This approach works fine when inter-year sales are steady and when the value of credit given in the first month of any year is much the same as that for the last month of the year. When year-on-year sales are growing rapidly this approach understates year-end credit and, consequently, the days' credit should be increased to compensate. Here is an example showing how this can be done:

Assume that a business gives an average of 60 days' credit on sales.
Projected sales are $300,000 for Year 1 and $500,000 for Year 2.  On this basis, the likely monthly sales at the end of Year 1 would be approximately $33,333. This was calculated by averaging sales for the two years and then dividing by 12 months to get the average monthly sales as follows:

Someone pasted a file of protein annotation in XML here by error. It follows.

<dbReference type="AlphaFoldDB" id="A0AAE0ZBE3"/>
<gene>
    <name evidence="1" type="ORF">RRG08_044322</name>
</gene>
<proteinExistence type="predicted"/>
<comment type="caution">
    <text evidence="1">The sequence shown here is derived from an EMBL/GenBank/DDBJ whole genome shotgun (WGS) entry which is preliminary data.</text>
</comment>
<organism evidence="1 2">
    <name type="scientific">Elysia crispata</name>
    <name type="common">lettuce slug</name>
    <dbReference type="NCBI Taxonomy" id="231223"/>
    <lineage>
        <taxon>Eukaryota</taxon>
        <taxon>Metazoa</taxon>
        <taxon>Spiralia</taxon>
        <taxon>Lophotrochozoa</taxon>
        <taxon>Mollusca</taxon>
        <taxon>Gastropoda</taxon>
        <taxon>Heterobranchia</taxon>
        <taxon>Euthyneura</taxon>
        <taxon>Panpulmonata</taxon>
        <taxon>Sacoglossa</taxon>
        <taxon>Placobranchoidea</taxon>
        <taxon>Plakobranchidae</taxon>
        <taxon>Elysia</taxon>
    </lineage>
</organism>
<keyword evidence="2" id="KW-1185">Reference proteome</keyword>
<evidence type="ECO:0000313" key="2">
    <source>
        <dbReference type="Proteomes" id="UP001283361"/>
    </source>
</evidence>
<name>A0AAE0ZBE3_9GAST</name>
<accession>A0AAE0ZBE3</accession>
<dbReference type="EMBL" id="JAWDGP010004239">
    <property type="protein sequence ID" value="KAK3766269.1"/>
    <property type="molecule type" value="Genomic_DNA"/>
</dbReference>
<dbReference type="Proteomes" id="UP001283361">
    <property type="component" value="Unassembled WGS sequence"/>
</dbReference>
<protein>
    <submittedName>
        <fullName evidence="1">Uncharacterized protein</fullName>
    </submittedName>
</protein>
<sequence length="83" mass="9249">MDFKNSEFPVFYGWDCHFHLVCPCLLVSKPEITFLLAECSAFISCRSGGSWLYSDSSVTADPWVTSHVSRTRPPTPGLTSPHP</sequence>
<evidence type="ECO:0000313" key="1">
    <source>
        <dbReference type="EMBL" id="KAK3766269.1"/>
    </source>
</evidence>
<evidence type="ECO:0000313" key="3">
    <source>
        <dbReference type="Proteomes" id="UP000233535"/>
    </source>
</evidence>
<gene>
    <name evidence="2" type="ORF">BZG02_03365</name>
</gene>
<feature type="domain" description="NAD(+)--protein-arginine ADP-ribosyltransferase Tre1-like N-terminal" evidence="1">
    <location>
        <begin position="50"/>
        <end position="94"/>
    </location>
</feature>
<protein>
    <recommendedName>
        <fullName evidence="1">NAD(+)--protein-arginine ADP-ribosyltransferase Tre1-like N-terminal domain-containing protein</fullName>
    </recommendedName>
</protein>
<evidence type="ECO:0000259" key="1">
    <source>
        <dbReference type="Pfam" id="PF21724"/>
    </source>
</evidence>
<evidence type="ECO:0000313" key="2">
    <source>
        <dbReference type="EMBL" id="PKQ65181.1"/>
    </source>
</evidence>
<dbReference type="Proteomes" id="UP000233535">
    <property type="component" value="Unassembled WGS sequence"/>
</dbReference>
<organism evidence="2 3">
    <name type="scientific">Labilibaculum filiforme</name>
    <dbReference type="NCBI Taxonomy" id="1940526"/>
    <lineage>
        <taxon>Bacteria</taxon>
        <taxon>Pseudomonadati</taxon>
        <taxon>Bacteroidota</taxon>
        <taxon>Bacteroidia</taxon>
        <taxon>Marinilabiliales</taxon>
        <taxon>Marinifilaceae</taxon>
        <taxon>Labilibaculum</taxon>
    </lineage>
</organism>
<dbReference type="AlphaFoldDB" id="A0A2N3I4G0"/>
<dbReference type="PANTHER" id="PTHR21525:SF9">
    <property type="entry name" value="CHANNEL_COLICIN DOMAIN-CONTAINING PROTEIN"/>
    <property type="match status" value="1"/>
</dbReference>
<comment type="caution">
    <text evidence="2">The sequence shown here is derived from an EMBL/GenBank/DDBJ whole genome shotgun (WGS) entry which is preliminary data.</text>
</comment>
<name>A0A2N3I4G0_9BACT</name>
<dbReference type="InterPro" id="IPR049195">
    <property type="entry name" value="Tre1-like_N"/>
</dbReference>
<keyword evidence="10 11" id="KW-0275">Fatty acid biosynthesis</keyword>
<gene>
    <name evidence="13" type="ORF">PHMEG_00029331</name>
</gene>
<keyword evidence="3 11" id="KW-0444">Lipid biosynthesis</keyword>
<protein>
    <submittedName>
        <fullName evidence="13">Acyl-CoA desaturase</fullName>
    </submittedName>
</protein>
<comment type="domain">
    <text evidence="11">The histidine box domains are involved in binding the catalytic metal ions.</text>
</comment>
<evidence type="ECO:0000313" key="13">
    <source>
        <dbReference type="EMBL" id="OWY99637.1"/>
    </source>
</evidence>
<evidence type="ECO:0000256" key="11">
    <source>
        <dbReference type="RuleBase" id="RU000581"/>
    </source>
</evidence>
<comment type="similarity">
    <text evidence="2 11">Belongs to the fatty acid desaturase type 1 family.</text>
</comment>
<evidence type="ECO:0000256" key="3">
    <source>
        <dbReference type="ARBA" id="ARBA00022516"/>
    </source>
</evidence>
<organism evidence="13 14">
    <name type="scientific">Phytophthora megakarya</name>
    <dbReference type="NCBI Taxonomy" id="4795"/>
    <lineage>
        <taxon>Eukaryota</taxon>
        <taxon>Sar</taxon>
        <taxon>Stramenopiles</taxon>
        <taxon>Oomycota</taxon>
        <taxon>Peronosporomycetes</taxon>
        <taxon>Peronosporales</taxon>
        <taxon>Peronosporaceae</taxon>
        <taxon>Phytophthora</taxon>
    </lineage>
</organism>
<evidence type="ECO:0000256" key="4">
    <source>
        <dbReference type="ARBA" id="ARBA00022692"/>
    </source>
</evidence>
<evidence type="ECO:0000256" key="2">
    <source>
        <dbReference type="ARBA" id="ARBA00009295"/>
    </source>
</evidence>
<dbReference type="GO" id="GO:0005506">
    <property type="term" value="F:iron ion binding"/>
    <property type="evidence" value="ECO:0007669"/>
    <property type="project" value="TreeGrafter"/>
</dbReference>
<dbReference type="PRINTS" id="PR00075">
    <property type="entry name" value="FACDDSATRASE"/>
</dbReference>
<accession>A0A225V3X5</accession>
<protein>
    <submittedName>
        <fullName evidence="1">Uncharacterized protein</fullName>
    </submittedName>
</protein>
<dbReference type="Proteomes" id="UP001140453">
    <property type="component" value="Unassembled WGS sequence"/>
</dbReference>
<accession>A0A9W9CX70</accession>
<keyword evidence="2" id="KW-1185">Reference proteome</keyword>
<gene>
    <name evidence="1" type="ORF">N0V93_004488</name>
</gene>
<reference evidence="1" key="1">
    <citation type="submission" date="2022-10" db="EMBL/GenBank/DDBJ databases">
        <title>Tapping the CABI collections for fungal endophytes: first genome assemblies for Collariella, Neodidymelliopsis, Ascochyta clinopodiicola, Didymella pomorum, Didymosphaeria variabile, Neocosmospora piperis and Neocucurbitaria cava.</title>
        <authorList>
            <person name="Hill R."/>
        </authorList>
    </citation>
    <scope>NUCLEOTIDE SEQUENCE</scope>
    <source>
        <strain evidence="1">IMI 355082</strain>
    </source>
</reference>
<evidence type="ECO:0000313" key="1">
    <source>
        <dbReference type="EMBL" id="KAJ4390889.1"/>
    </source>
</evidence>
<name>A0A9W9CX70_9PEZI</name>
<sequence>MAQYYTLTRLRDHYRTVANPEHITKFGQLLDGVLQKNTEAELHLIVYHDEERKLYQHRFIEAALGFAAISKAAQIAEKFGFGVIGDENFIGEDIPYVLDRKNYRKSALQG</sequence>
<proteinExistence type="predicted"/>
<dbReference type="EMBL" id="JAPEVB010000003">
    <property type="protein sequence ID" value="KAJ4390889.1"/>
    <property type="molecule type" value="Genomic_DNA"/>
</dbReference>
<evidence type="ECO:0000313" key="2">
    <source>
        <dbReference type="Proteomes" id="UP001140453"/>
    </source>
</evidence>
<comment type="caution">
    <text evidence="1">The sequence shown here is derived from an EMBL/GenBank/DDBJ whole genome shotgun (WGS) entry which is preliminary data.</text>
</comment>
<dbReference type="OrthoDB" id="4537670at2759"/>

(300,000+500,000)/2/12 =  33,333

On this basis, 60 days' credit would equate to $65,753 (= 33,333*12*60/365). Based on Year 1 sales, this credit would be equivalent to 80 (= 65,753/300,000*365) days' sales as compared with only 60 days' sales if there had been no growth in inter-year sales.

 

Accounts payable (Creditors outstanding) for material/packaging & goods - days' purchases payable at end of each year
Defer payments for purchases of materials/packaging and goods for resale into the following years by entering values for each year which reflect the days' credit received from suppliers. Leave this row blank if no credit is secured. Otherwise, enter assumptions which reflect the number of days' purchases unpaid at year-ends.